USMLE – Onchocerciasis
Onchocerca volvulus, a filarial nematode transmitted by black flies, has been a major cause of blindness in equatorial Africa, where the parasite once infected 20 million persons. Recently, an aggressive campaign of ivermectin treatment has dramatically reduced the incidence of Onchocerca infection and may lead to eradication of this disease in some areas.
Adult O. volvulus parasites mate in the dermis, where they are surrounded by a mixed infiltrate of host cells that produces a characteristic subcutaneous nodule (onchocercoma). The major pathologic process, however, which includes blindness and chronic pruritic dermatitis, is caused by large numbers of microfilariae, released by females, that accumulate in the skin and in the eye chambers. Punctate keratitis is caused by inflammation around a degenerating microfilaria. It is sometimes accentuated by treatment with antifilarial drugs (Mazzotti reaction), resulting in blindness. Damage to the retina, which is disproportionate to the number of parasites in the posterior eye chamber, is probably caused by release of host cytokines including IL-12.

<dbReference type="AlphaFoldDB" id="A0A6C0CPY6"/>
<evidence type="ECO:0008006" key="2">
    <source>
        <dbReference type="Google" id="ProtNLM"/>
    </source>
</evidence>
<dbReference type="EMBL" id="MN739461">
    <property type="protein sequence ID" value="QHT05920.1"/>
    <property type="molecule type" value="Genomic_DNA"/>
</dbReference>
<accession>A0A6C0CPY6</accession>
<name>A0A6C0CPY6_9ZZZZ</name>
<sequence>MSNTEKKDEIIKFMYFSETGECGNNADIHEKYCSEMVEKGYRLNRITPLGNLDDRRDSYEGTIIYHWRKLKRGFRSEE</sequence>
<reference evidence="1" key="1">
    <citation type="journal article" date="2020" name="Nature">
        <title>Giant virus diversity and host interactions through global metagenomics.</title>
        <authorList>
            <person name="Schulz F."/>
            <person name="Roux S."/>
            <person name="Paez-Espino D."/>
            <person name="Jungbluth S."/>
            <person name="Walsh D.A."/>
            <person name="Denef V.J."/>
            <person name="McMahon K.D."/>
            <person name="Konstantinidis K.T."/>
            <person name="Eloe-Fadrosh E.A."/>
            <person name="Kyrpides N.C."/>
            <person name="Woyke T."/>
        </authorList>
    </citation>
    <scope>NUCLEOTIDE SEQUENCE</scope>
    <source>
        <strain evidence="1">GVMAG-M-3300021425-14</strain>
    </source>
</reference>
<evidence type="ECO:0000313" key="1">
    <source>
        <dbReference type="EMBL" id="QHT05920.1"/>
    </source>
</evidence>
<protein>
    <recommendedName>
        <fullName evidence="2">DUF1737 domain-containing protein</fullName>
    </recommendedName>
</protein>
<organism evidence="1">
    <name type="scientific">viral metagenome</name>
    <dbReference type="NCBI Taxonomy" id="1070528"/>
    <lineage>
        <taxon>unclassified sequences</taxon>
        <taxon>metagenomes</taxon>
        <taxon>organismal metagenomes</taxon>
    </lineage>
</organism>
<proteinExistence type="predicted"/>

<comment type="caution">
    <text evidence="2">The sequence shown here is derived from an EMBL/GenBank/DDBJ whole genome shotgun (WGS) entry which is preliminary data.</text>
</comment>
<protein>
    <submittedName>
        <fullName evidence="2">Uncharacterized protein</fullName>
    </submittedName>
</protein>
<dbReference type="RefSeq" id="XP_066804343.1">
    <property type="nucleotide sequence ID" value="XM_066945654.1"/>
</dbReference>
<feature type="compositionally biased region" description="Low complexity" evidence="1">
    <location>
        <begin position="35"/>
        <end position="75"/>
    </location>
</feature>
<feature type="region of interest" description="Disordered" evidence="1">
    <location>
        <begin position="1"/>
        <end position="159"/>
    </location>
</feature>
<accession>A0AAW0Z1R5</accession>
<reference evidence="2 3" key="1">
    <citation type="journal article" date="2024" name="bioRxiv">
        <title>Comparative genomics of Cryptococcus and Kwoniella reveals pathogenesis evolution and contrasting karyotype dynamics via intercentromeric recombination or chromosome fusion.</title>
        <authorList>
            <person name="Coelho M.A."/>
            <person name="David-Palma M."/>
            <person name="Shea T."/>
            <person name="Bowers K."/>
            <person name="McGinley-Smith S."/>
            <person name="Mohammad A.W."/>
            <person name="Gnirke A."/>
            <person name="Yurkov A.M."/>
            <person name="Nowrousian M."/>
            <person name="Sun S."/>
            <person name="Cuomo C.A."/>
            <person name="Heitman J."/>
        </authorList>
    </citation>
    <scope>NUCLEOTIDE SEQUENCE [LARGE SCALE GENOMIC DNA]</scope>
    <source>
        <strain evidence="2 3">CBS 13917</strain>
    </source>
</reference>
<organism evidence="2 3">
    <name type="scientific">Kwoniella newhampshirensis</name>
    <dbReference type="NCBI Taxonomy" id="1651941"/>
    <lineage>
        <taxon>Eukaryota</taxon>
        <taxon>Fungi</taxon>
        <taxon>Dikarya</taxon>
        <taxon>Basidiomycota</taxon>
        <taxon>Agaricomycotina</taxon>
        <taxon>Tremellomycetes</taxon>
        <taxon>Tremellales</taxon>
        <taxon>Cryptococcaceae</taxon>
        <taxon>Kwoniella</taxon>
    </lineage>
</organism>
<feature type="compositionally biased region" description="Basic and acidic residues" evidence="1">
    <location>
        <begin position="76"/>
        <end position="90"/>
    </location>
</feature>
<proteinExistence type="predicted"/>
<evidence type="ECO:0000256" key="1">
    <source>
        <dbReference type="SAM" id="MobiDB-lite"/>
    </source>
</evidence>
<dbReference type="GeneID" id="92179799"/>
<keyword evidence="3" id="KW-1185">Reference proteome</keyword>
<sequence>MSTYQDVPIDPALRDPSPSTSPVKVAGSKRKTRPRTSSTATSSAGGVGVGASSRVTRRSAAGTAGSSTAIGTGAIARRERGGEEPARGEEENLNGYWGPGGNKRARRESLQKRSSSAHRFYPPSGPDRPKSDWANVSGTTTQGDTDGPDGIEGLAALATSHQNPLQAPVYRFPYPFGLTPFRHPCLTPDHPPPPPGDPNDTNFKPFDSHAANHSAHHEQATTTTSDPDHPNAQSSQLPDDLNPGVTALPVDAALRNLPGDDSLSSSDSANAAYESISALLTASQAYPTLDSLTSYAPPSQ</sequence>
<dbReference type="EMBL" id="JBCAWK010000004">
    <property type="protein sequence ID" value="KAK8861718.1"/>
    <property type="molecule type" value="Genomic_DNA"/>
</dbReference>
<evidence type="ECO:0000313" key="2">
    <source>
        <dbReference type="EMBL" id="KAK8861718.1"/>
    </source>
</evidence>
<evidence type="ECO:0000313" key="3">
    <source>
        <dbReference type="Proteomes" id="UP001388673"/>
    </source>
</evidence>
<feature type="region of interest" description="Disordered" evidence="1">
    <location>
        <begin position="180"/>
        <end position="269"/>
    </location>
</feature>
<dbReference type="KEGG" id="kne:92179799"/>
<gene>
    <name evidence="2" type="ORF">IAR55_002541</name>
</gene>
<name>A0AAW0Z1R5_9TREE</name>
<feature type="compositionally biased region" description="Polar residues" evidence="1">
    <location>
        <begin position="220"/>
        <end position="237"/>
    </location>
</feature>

Severe infection with O. volvulus causes chronic, itchy dermatitis with focal darkening or loss of pigment and scaling referred to as leopard, lizard, or elephant skin. Foci of epidermal atrophy and elastic fiber breakdown may alternate with areas of hyperkeratosis, hyperpigmentation with pigment incontinence, dermal atrophy, and fibrosis. The subcutaneous onchocercoma is composed of a fibrous capsule surrounding adult worms and a mixed chronic inflammatory infiltrate that includes fibrin, neutrophils, eosinophils, lymphocytes, and giant cells. The progressive eye lesions begin with punctate keratitis along with small, fluffy opacities of the cornea caused by degenerating microfilariae, which evoke an eosinophilic infiltrate. This is followed by a sclerosing keratitis that opacifies the cornea, beginning at the scleral limbus. Microfilariae in the anterior chamber cause iridocyclitis and glaucoma, whereas involvement of the choroid and retina results in atrophy and loss of vision.